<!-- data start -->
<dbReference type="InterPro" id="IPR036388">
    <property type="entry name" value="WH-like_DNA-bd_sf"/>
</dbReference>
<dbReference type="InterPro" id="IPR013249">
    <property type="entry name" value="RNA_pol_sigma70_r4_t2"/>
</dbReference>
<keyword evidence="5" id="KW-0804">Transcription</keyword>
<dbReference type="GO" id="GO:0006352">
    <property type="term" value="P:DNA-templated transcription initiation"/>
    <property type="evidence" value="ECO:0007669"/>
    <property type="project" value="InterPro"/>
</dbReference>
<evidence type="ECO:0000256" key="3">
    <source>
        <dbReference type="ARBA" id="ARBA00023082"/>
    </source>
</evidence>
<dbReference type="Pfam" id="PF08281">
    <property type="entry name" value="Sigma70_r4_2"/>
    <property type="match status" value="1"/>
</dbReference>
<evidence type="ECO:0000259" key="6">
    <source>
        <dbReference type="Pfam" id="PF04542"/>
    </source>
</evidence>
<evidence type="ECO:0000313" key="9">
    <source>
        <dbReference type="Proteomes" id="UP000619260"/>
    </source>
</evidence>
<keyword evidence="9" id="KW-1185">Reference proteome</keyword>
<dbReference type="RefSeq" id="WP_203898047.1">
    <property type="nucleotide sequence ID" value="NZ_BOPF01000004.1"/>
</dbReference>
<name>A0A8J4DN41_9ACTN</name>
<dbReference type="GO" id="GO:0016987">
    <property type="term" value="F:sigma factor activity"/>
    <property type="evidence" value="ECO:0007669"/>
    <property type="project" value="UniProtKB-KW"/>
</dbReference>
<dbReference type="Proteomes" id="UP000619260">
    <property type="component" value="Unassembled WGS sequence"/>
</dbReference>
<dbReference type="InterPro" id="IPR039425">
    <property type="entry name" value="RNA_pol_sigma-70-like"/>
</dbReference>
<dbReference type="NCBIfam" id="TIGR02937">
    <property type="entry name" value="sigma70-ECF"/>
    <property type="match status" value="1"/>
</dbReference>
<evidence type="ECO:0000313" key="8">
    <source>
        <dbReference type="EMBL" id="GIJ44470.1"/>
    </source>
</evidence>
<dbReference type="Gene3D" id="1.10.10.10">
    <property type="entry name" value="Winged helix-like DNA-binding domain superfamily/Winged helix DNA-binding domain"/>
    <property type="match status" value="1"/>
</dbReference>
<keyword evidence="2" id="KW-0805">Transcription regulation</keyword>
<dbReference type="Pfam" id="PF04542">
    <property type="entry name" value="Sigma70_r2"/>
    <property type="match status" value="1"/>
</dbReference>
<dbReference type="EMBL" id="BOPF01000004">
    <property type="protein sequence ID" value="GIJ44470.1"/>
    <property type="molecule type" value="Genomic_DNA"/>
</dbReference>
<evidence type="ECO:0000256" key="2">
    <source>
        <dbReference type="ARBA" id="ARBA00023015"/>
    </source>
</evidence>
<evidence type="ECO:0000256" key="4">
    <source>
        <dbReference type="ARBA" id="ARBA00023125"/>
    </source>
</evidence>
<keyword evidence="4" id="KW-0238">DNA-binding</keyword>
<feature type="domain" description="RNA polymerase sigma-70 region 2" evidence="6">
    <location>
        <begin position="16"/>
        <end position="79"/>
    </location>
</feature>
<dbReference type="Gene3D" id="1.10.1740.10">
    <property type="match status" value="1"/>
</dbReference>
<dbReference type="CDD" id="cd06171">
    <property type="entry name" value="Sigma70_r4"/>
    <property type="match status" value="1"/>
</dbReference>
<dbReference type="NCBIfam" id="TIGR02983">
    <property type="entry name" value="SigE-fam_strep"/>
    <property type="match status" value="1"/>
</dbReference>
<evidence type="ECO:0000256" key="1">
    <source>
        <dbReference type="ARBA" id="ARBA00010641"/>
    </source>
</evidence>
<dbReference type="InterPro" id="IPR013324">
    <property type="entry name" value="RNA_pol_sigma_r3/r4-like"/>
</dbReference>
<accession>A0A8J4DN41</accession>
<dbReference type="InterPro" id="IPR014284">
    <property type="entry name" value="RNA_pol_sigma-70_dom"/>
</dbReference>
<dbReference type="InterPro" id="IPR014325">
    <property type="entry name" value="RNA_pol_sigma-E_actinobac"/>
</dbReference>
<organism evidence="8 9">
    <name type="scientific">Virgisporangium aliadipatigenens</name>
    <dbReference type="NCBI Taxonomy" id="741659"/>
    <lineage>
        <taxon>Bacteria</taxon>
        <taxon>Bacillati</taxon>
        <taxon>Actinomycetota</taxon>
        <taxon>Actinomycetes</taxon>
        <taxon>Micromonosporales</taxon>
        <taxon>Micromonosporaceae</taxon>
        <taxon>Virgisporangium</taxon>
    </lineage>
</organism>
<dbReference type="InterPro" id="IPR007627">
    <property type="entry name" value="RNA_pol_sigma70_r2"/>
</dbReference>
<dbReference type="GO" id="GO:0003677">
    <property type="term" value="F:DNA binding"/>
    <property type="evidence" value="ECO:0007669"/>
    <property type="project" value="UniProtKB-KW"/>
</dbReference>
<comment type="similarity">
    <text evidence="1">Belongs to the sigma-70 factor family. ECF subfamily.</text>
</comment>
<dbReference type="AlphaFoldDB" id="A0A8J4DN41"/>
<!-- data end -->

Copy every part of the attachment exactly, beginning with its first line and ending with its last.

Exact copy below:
<dbReference type="InterPro" id="IPR036388">
    <property type="entry name" value="WH-like_DNA-bd_sf"/>
</dbReference>
<dbReference type="InterPro" id="IPR013249">
    <property type="entry name" value="RNA_pol_sigma70_r4_t2"/>
</dbReference>
<keyword evidence="5" id="KW-0804">Transcription</keyword>
<dbReference type="GO" id="GO:0006352">
    <property type="term" value="P:DNA-templated transcription initiation"/>
    <property type="evidence" value="ECO:0007669"/>
    <property type="project" value="InterPro"/>
</dbReference>
<evidence type="ECO:0000256" key="3">
    <source>
        <dbReference type="ARBA" id="ARBA00023082"/>
    </source>
</evidence>
<dbReference type="Pfam" id="PF08281">
    <property type="entry name" value="Sigma70_r4_2"/>
    <property type="match status" value="1"/>
</dbReference>
<evidence type="ECO:0000259" key="6">
    <source>
        <dbReference type="Pfam" id="PF04542"/>
    </source>
</evidence>
<evidence type="ECO:0000313" key="9">
    <source>
        <dbReference type="Proteomes" id="UP000619260"/>
    </source>
</evidence>
<keyword evidence="9" id="KW-1185">Reference proteome</keyword>
<dbReference type="RefSeq" id="WP_203898047.1">
    <property type="nucleotide sequence ID" value="NZ_BOPF01000004.1"/>
</dbReference>
<name>A0A8J4DN41_9ACTN</name>
<dbReference type="GO" id="GO:0016987">
    <property type="term" value="F:sigma factor activity"/>
    <property type="evidence" value="ECO:0007669"/>
    <property type="project" value="UniProtKB-KW"/>
</dbReference>
<dbReference type="Proteomes" id="UP000619260">
    <property type="component" value="Unassembled WGS sequence"/>
</dbReference>
<dbReference type="InterPro" id="IPR039425">
    <property type="entry name" value="RNA_pol_sigma-70-like"/>
</dbReference>
<dbReference type="NCBIfam" id="TIGR02937">
    <property type="entry name" value="sigma70-ECF"/>
    <property type="match status" value="1"/>
</dbReference>
<evidence type="ECO:0000313" key="8">
    <source>
        <dbReference type="EMBL" id="GIJ44470.1"/>
    </source>
</evidence>
<dbReference type="Gene3D" id="1.10.10.10">
    <property type="entry name" value="Winged helix-like DNA-binding domain superfamily/Winged helix DNA-binding domain"/>
    <property type="match status" value="1"/>
</dbReference>
<keyword evidence="2" id="KW-0805">Transcription regulation</keyword>
<dbReference type="Pfam" id="PF04542">
    <property type="entry name" value="Sigma70_r2"/>
    <property type="match status" value="1"/>
</dbReference>
<dbReference type="EMBL" id="BOPF01000004">
    <property type="protein sequence ID" value="GIJ44470.1"/>
    <property type="molecule type" value="Genomic_DNA"/>
</dbReference>
<evidence type="ECO:0000256" key="2">
    <source>
        <dbReference type="ARBA" id="ARBA00023015"/>
    </source>
</evidence>
<evidence type="ECO:0000256" key="4">
    <source>
        <dbReference type="ARBA" id="ARBA00023125"/>
    </source>
</evidence>
<keyword evidence="4" id="KW-0238">DNA-binding</keyword>
<feature type="domain" description="RNA polymerase sigma-70 region 2" evidence="6">
    <location>
        <begin position="16"/>
        <end position="79"/>
    </location>
</feature>
<dbReference type="Gene3D" id="1.10.1740.10">
    <property type="match status" value="1"/>
</dbReference>
<dbReference type="CDD" id="cd06171">
    <property type="entry name" value="Sigma70_r4"/>
    <property type="match status" value="1"/>
</dbReference>
<dbReference type="NCBIfam" id="TIGR02983">
    <property type="entry name" value="SigE-fam_strep"/>
    <property type="match status" value="1"/>
</dbReference>
<evidence type="ECO:0000256" key="1">
    <source>
        <dbReference type="ARBA" id="ARBA00010641"/>
    </source>
</evidence>
<dbReference type="InterPro" id="IPR013324">
    <property type="entry name" value="RNA_pol_sigma_r3/r4-like"/>
</dbReference>
<accession>A0A8J4DN41</accession>
<dbReference type="InterPro" id="IPR014284">
    <property type="entry name" value="RNA_pol_sigma-70_dom"/>
</dbReference>
<dbReference type="InterPro" id="IPR014325">
    <property type="entry name" value="RNA_pol_sigma-E_actinobac"/>
</dbReference>
<organism evidence="8 9">
    <name type="scientific">Virgisporangium aliadipatigenens</name>
    <dbReference type="NCBI Taxonomy" id="741659"/>
    <lineage>
        <taxon>Bacteria</taxon>
        <taxon>Bacillati</taxon>
        <taxon>Actinomycetota</taxon>
        <taxon>Actinomycetes</taxon>
        <taxon>Micromonosporales</taxon>
        <taxon>Micromonosporaceae</taxon>
        <taxon>Virgisporangium</taxon>
    </lineage>
</organism>
<dbReference type="InterPro" id="IPR007627">
    <property type="entry name" value="RNA_pol_sigma70_r2"/>
</dbReference>
<dbReference type="GO" id="GO:0003677">
    <property type="term" value="F:DNA binding"/>
    <property type="evidence" value="ECO:0007669"/>
    <property type="project" value="UniProtKB-KW"/>
</dbReference>
<comment type="similarity">
    <text evidence="1">Belongs to the sigma-70 factor family. ECF subfamily.</text>
</comment>
<dbReference type="AlphaFoldDB" id="A0A8J4DN41"/>